An Unusual Case
Deloris Marie Wisley was first seen at the office of Dr. Claude N. Lambert on March 28, 1966, after having been referred by Dr. Walter Schwartz, who cared for her originally. This child was born September 19, 1965, and at the time of delivery the umbilical cord was wrapped around her right forearm, with resultant gangrene of the right forearm and hand (Fig. 1 ). Apparently Deloris was observed for some time in the hope that circulation would return; finally, at the age of 15 days, an amputation was done at the level of gangrene demarcation.
At the time she was seen by Dr. Lambert, Deloris had a well-healed stump some 6 cm long as measured from the tip of the olecranon. She had excellent control of the elbow as far as flexion and extension were concerned, but no appreciable supination or pronation.
She was referred to the Amputee Clinic at the University of Illinois, and when seen there April 14, 1966 (Fig. 2 ), was the 1,800th patient (adults and children) registered in the clinic, and the 682nd juvenile.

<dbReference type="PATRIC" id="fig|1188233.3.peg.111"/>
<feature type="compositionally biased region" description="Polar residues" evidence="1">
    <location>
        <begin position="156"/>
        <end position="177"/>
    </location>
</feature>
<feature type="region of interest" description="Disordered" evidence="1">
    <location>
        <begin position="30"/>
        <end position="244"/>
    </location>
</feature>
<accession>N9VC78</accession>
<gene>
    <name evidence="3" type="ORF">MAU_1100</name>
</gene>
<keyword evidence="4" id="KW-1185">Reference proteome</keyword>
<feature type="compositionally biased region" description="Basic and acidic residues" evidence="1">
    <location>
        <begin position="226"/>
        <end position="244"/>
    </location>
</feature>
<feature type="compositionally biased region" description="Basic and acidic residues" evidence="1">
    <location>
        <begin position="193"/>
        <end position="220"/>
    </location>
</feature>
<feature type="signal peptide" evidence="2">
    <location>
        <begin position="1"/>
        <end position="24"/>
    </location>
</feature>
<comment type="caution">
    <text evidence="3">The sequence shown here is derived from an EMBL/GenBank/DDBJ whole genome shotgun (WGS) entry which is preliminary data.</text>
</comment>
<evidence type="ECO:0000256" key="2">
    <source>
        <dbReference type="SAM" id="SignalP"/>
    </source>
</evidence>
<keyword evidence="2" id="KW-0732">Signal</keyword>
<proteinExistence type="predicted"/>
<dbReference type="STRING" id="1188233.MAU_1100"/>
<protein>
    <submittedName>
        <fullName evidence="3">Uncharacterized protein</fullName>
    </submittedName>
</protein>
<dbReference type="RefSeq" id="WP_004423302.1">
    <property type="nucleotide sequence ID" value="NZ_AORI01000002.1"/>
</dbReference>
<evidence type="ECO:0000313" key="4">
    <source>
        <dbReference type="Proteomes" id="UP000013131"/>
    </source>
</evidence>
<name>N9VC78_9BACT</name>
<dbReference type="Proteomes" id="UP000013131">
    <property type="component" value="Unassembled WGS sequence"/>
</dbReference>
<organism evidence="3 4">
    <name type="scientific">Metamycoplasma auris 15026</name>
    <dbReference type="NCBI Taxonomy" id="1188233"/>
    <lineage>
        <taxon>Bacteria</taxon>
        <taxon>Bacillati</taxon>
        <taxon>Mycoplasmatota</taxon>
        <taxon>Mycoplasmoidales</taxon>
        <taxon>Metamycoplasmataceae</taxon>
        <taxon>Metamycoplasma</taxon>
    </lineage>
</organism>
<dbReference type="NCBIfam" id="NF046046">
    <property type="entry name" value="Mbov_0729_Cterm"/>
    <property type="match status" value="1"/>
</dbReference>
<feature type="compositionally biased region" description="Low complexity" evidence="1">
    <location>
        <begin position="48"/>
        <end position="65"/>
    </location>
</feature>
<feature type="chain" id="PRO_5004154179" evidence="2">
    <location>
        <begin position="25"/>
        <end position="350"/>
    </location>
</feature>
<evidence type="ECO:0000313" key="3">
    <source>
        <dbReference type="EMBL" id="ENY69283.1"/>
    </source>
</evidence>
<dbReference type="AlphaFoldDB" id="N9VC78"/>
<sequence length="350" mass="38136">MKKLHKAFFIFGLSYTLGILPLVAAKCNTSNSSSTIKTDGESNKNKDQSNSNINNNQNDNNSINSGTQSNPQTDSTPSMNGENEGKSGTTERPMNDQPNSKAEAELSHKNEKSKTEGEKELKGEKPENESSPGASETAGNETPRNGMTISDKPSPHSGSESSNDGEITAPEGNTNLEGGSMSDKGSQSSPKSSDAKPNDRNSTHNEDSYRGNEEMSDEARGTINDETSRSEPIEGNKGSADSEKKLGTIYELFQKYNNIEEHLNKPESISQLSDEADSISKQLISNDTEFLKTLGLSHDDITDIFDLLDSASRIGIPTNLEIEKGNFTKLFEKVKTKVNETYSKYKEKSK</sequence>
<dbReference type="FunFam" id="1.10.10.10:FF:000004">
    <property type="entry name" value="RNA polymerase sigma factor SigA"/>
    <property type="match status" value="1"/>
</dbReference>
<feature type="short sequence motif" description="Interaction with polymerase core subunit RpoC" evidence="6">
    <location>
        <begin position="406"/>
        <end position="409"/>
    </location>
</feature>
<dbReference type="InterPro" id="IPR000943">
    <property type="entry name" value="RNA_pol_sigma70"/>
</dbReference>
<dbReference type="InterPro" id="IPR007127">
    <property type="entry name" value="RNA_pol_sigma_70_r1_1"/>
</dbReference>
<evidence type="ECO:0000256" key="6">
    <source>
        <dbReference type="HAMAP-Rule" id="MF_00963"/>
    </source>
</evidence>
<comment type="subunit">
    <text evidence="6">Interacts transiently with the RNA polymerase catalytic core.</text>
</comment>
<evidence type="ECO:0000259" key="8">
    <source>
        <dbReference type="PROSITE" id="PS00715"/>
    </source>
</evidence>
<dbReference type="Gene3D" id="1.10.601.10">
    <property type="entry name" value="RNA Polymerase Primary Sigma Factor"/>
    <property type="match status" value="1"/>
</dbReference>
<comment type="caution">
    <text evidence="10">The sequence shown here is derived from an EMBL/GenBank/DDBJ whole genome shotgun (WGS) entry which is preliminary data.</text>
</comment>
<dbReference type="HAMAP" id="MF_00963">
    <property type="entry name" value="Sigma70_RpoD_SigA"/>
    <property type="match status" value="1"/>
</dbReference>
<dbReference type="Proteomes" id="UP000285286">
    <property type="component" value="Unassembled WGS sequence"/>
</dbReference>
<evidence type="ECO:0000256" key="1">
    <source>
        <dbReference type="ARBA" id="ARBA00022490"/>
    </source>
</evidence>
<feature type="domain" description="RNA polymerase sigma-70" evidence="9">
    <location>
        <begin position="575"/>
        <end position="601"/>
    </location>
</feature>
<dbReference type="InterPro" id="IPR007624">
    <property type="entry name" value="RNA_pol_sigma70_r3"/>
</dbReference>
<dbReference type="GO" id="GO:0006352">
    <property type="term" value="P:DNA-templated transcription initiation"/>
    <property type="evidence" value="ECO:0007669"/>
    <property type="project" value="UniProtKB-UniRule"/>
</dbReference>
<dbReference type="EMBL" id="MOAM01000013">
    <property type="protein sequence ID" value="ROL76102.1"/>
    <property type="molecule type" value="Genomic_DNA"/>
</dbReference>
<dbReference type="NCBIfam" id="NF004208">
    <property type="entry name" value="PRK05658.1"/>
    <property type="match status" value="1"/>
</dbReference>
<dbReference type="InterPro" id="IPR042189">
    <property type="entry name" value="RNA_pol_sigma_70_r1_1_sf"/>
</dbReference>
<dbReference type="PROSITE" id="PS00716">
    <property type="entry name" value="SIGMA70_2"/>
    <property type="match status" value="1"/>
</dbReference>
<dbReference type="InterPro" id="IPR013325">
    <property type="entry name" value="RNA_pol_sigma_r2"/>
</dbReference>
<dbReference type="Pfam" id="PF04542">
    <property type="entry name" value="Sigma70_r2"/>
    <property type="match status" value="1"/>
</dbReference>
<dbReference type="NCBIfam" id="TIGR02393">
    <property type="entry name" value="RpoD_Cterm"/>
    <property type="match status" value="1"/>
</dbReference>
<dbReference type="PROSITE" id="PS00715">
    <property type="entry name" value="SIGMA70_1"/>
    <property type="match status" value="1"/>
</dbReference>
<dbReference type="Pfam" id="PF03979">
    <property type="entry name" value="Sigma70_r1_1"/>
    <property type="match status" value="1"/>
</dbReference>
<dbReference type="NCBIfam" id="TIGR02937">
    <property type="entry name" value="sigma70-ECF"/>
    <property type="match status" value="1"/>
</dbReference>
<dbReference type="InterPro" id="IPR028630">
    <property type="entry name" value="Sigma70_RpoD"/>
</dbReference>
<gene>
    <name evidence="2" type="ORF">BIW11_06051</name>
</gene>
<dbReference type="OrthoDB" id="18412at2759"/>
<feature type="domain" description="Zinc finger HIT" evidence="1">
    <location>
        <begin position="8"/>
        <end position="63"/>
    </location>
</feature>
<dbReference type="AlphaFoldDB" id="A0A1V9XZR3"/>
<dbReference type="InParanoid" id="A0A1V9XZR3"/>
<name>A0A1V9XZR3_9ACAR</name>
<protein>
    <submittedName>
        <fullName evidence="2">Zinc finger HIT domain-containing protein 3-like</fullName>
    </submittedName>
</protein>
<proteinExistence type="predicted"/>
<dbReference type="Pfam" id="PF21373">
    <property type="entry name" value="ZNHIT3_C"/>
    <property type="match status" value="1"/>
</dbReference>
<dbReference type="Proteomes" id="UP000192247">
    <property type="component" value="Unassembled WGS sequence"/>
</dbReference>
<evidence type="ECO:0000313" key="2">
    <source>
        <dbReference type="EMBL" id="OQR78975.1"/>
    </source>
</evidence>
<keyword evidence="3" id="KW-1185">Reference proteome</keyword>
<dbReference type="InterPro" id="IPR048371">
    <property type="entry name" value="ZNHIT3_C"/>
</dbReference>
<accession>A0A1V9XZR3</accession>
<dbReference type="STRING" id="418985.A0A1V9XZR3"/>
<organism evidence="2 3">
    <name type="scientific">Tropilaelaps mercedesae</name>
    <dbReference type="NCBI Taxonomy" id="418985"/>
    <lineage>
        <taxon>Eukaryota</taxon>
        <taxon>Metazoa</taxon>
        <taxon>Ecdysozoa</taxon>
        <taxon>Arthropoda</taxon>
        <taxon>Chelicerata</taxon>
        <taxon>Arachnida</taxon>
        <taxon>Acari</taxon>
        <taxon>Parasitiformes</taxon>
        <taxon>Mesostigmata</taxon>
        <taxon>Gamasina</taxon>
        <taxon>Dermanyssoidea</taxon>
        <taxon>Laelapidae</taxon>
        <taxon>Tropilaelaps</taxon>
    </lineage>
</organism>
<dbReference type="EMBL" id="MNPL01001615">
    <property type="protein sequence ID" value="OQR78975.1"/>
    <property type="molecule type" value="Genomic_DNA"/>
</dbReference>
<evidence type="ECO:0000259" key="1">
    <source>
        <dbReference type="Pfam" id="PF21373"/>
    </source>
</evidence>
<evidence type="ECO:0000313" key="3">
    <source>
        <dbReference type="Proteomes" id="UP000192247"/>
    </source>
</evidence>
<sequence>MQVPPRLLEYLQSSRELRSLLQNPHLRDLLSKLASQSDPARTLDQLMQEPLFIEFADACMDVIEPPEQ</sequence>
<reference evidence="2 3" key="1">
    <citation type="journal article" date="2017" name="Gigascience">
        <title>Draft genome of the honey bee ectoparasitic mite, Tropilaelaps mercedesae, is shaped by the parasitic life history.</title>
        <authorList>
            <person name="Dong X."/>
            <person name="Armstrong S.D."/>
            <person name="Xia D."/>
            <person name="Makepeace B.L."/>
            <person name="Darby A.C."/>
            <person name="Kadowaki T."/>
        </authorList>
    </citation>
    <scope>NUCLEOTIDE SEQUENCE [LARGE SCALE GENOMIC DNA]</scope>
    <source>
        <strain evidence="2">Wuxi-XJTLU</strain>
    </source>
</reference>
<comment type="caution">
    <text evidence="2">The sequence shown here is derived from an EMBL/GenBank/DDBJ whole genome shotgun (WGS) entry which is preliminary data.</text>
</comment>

A prosthesis consisting of a plastic forearm shell, double-wall socket, modified figure-eight harness, and a baby plastic mitten was ordered for her and delivered on May 26, 1966. She required practically no training and immediately began using this prosthesis for two-handed activities.
The Adult and Juvenile Amputee Clinics at the University of Illinois were initiated in April 1952, with three adult and 13 child patients. The total patients now listed in the case files as of March 1967 are: juveniles -712; adults-1,218; for a total of 1,930.